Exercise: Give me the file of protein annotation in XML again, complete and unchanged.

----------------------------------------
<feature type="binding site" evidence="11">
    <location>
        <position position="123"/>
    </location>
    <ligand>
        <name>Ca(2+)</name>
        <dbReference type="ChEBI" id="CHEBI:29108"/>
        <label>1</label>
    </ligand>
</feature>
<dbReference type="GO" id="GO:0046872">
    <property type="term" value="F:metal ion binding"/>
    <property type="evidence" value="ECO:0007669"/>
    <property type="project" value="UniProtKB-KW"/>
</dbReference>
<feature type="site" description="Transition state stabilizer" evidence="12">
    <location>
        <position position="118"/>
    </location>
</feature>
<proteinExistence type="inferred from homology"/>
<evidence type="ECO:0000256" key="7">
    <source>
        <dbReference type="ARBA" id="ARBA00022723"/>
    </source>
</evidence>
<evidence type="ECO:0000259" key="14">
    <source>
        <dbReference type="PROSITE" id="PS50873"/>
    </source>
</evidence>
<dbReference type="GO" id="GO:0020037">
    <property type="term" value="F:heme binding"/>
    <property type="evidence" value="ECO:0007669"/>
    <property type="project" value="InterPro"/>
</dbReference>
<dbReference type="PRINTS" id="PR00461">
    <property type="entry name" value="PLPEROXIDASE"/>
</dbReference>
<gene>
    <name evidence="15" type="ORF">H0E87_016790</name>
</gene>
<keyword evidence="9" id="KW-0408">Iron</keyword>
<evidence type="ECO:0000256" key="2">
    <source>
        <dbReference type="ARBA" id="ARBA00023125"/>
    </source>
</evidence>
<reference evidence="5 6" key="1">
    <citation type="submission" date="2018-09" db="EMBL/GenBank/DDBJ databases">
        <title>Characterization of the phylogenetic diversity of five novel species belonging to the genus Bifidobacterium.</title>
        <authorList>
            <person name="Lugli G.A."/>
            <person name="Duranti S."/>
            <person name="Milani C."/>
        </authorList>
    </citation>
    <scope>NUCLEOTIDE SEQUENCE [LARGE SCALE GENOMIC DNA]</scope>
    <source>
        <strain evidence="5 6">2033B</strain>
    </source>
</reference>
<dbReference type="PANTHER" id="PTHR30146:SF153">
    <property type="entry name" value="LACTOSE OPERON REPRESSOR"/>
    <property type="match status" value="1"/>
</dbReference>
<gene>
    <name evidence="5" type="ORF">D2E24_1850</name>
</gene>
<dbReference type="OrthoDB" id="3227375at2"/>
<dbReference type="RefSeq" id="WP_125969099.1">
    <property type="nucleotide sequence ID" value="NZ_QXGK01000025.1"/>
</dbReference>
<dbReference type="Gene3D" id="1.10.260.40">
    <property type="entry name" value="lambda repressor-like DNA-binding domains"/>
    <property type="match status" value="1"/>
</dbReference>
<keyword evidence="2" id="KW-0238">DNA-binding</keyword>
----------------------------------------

<feature type="binding site" evidence="11">
    <location>
        <position position="123"/>
    </location>
    <ligand>
        <name>Ca(2+)</name>
        <dbReference type="ChEBI" id="CHEBI:29108"/>
        <label>1</label>
    </ligand>
</feature>
<dbReference type="GO" id="GO:0046872">
    <property type="term" value="F:metal ion binding"/>
    <property type="evidence" value="ECO:0007669"/>
    <property type="project" value="UniProtKB-KW"/>
</dbReference>
<feature type="site" description="Transition state stabilizer" evidence="12">
    <location>
        <position position="118"/>
    </location>
</feature>
<proteinExistence type="inferred from homology"/>
<evidence type="ECO:0000256" key="7">
    <source>
        <dbReference type="ARBA" id="ARBA00022723"/>
    </source>
</evidence>
<evidence type="ECO:0000259" key="14">
    <source>
        <dbReference type="PROSITE" id="PS50873"/>
    </source>
</evidence>
<dbReference type="GO" id="GO:0020037">
    <property type="term" value="F:heme binding"/>
    <property type="evidence" value="ECO:0007669"/>
    <property type="project" value="InterPro"/>
</dbReference>
<dbReference type="PRINTS" id="PR00461">
    <property type="entry name" value="PLPEROXIDASE"/>
</dbReference>
<gene>
    <name evidence="15" type="ORF">H0E87_016790</name>
</gene>
<keyword evidence="9" id="KW-0408">Iron</keyword>
<evidence type="ECO:0000256" key="2">
    <source>
        <dbReference type="ARBA" id="ARBA00023125"/>
    </source>
</evidence>
<reference evidence="5 6" key="1">
    <citation type="submission" date="2018-09" db="EMBL/GenBank/DDBJ databases">
        <title>Characterization of the phylogenetic diversity of five novel species belonging to the genus Bifidobacterium.</title>
        <authorList>
            <person name="Lugli G.A."/>
            <person name="Duranti S."/>
            <person name="Milani C."/>
        </authorList>
    </citation>
    <scope>NUCLEOTIDE SEQUENCE [LARGE SCALE GENOMIC DNA]</scope>
    <source>
        <strain evidence="5 6">2033B</strain>
    </source>
</reference>
<dbReference type="PANTHER" id="PTHR30146:SF153">
    <property type="entry name" value="LACTOSE OPERON REPRESSOR"/>
    <property type="match status" value="1"/>
</dbReference>
<gene>
    <name evidence="5" type="ORF">D2E24_1850</name>
</gene>
<dbReference type="OrthoDB" id="3227375at2"/>
<dbReference type="RefSeq" id="WP_125969099.1">
    <property type="nucleotide sequence ID" value="NZ_QXGK01000025.1"/>
</dbReference>
<dbReference type="Gene3D" id="1.10.260.40">
    <property type="entry name" value="lambda repressor-like DNA-binding domains"/>
    <property type="match status" value="1"/>
</dbReference>
<keyword evidence="2" id="KW-0238">DNA-binding</keyword>